Opinion: 'Delays and cancellations mean nobody with any sense would rely on the trains these days'

I'll believe it when I see it. So said the woman sat on the cold, metal bench next to me at Sheffield station. The time was 8.51am and our train was approaching the station, according to the announcement.
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It was over an hour late and we were already supposed to be at our destination. All but one service to or through Sheffield had been cancelled or delayed. It was not only rush-hour but also the school holidays and yet our transport system was displaying its faults in all their hideous glory. One excuse after another ... signalling faults, shortage of staff, problems on the line, electrical problems to name but a few.

The day before, I had been hosting an Off The Shelf event and had innocently enquired if our visitors from Bristol had travelled on the train. They looked at me as if I was completely crazy. They'd driven, of course, because nobody with any sense would rely on the trains these days.

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It is hard to disagree when faced with the evidence, although my heart is so desperate for our public transport to be reliable that I still use it ... only to be reliably let down. I've rather ambitiously just renewed my family rail card, even though the desire to drive grows stronger after every trip.

Delays and cancellations are rife on trains in and around SheffieldDelays and cancellations are rife on trains in and around Sheffield
Delays and cancellations are rife on trains in and around Sheffield

I took my two sons to Manchester on Saturday. We allowed plenty of time but still missed the first half an hour of our event. I can honestly say I have never experienced such an awful journey. It was the first day of half-term and Sheffield station was busier than I've seen it for years. I thought that was a good thing at first. As our train’s expected arrival became more and more delayed, it quickly started to feel overcrowded. If we hadn't had to be somewhere at a certain time, I would have left.

My youngest son, at ten, clung onto my arm and was genuinely scared as the crowd surged when the train finally pulled in. Not surprisingly, the delayed train was already worse than standing room only and just a tiny percentage of those waiting in Sheffield were able to squeeze on. We followed the advice and rushed to a new platform, to another delayed and overcrowded train.

We managed to get on, lodged upright between a bin and the toilet door. On the platform, a young mum with her daughter and large suitcase was told there was no room. She burst into tears and wasn't the only one. All she wanted to do was get to Manchester Airport. Sheffield's direct service was cut during lockdown and now it was clear she wasn't even going to make it indirectly. Everyone breathed in tighter and we pulled on her suitcase, jamming the extra two bodies on board. There were plenty left behind though.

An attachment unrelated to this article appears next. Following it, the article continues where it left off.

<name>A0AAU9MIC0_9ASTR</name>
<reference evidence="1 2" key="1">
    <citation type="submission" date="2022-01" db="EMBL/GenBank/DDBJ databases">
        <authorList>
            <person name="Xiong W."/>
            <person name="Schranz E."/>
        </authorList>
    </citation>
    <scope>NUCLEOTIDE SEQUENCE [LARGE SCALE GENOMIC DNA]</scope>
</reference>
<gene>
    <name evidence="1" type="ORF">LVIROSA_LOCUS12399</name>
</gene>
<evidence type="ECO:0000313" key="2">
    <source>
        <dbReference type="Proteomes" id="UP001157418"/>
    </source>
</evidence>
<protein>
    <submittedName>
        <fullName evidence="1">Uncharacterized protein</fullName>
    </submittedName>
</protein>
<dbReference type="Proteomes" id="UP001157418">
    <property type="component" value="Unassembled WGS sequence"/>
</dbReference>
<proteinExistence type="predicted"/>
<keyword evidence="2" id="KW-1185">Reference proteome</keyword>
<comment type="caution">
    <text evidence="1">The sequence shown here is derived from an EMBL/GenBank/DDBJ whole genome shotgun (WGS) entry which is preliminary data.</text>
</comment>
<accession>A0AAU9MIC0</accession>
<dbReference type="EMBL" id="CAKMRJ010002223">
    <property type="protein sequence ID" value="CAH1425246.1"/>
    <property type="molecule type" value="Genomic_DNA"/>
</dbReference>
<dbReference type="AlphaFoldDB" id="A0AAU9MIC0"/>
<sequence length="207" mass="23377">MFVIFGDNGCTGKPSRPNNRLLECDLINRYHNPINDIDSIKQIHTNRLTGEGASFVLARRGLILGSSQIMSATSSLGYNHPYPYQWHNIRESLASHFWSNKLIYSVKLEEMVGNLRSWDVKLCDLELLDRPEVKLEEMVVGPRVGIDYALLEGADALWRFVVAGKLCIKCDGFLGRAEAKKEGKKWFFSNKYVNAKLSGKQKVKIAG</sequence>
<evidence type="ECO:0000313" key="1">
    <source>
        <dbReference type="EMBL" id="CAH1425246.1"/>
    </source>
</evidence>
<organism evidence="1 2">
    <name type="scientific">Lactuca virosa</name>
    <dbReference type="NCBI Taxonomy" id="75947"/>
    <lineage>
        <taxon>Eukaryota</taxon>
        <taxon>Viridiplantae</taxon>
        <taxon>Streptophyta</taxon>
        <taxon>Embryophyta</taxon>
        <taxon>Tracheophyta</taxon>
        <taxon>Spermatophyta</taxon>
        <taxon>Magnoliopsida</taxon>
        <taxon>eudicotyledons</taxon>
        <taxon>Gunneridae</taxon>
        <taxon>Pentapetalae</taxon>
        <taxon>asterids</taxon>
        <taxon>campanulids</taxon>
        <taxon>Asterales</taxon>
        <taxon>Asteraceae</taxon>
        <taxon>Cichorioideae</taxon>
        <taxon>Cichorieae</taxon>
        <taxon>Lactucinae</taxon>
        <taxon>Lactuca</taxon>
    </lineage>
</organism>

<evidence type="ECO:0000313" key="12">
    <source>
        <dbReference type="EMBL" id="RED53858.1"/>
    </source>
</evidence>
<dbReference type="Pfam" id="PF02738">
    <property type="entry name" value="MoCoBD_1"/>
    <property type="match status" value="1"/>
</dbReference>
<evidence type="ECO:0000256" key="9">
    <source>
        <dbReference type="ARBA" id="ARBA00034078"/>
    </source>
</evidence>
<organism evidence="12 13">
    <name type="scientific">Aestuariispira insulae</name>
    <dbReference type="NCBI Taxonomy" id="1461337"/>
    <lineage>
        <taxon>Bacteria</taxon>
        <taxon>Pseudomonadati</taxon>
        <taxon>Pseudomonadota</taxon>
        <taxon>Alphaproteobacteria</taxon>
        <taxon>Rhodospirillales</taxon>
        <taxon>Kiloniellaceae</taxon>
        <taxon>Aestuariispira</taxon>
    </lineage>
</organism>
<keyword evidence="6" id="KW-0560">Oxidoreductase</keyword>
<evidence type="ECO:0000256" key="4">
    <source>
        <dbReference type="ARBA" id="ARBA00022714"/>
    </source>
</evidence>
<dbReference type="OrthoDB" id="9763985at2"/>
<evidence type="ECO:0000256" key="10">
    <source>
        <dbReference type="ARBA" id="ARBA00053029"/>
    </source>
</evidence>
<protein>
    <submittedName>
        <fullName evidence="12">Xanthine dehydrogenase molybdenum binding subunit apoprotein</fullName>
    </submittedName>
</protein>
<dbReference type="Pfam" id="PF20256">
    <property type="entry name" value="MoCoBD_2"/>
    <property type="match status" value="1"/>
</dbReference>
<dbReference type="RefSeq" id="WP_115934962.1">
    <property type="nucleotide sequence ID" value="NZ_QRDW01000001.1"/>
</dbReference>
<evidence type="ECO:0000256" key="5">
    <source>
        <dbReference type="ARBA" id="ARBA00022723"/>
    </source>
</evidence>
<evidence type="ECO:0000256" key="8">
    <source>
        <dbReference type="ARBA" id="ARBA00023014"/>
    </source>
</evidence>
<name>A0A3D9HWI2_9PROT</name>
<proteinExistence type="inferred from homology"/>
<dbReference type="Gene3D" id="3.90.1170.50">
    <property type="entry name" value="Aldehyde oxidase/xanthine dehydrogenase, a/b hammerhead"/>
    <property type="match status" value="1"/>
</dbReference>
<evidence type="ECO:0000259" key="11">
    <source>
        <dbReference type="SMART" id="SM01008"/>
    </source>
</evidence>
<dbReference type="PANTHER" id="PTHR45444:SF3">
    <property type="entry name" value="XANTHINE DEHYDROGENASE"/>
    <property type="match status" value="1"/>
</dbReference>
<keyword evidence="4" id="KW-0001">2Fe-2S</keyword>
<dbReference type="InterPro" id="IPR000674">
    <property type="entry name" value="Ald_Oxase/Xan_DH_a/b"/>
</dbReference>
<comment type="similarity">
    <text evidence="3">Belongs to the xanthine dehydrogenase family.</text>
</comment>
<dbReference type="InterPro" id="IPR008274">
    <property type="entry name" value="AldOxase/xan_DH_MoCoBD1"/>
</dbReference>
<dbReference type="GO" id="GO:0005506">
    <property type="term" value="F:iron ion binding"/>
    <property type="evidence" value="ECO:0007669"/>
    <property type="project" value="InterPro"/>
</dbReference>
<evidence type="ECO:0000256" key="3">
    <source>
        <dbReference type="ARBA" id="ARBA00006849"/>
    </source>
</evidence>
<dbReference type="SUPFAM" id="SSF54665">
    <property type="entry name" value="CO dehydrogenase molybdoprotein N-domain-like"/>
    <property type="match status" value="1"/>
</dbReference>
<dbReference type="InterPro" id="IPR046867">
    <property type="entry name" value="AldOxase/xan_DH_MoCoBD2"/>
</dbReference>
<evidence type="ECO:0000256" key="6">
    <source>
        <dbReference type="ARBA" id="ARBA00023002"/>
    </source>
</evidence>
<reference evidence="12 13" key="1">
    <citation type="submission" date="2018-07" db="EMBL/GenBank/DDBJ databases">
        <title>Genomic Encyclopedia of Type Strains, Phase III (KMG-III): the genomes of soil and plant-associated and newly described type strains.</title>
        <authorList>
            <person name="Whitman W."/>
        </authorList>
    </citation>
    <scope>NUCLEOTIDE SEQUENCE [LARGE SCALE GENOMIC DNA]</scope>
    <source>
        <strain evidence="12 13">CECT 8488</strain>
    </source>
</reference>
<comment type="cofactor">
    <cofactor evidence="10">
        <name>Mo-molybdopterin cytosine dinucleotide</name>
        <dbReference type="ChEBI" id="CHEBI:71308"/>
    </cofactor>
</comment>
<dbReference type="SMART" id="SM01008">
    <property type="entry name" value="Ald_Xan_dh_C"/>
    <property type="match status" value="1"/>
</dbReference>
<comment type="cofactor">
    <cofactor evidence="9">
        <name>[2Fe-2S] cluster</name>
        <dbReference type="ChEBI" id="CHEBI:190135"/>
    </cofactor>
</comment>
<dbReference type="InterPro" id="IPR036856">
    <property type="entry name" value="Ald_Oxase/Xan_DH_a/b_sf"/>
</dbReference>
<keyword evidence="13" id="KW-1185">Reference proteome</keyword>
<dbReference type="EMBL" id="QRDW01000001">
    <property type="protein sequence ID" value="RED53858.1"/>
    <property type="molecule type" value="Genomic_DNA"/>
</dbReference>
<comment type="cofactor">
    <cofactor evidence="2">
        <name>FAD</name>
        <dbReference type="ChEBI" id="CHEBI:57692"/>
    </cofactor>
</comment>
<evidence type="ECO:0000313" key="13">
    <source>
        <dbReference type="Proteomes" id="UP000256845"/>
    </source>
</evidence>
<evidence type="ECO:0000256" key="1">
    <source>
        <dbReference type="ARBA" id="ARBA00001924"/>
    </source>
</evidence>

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Our return journey later that day was only half an hour delayed and standing, but nowhere near as squished. A friend did the reverse journey the following day. "It wasn't bad," she said. "The kids sat on my knee and we were only 35 minutes later." That's the level of expectation we have of a once great public network.

My daughter called me in tears recently. She was travelling from Sheffield to Edinburgh but her train had unexpectedly ended in Leeds. She was completely stuck and it was late at night.

When she messaged for a refund, she was assured she would get one but it never came. After more than an hour on the phone a few days later, she was given a refund for the outward journey but not the return, because apparently that hadn't been delayed or cancelled. The fact she had been physically unable to get there in the first place and was thus unable to return, apparently made no difference. Perhaps we shouldn't be surprised at a service that seems run for anything but to help the public.

I don't know if bringing trains back into public ownership is the answer but, if done properly, it should be. British Rail wasn't great but it was an awful lot better than what we have now. This country is packed with brilliant brains - sadly, none of them seem to have or want the most important leadership roles. But we have to dare to dream what could be created with a service that was so good and so affordable, people preferred to leave their cars and pollution at home. Let's go wild and imagine that we could even have reliable bus and tram services waiting for passengers at the start and end of their train journey.

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My grandad worked on the trains. He rose to the dizzying heights of station master and the pride he had in where he worked - both the service and he helped people - was visible for all to see. Today's staff are permanently braced for abuse from a public which has lost its patience and, wrongly, takes it out on those who are definitely no longer proud to wear the uniform. You can't blame them. If travelling is hard, imagine facing that every hour of your unnecessarily long working day.

My youngest son still occasionally puts on my grandad's old station master hat. It's just about the only connection with a service that has been systematically decimated. Horrific, is the word he uses to describe our recent train journeys. And with that, I can hear his great grandad turn in his grave. It doesn't have to be like this, is what I'm sure he'd say if he was still here.